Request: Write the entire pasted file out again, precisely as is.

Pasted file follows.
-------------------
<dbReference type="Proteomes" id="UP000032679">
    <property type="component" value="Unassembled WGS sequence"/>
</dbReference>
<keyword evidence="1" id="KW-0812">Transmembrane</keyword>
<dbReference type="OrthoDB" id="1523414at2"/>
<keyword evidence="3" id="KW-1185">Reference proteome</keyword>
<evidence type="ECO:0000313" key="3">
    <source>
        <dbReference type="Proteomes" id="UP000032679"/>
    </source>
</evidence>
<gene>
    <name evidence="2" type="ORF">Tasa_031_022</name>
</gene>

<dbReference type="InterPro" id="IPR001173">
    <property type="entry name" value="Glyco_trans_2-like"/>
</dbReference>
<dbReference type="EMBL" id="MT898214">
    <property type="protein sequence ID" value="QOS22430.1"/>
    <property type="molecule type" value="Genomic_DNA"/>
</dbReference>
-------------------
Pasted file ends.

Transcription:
<dbReference type="Proteomes" id="UP000032679">
    <property type="component" value="Unassembled WGS sequence"/>
</dbReference>
<keyword evidence="1" id="KW-0812">Transmembrane</keyword>
<dbReference type="OrthoDB" id="1523414at2"/>
<keyword evidence="3" id="KW-1185">Reference proteome</keyword>
<evidence type="ECO:0000313" key="3">
    <source>
        <dbReference type="Proteomes" id="UP000032679"/>
    </source>
</evidence>
<gene>
    <name evidence="2" type="ORF">Tasa_031_022</name>
</gene>

<dbReference type="InterPro" id="IPR001173">
    <property type="entry name" value="Glyco_trans_2-like"/>
</dbReference>
<dbReference type="EMBL" id="MT898214">
    <property type="protein sequence ID" value="QOS22430.1"/>
    <property type="molecule type" value="Genomic_DNA"/>
</dbReference>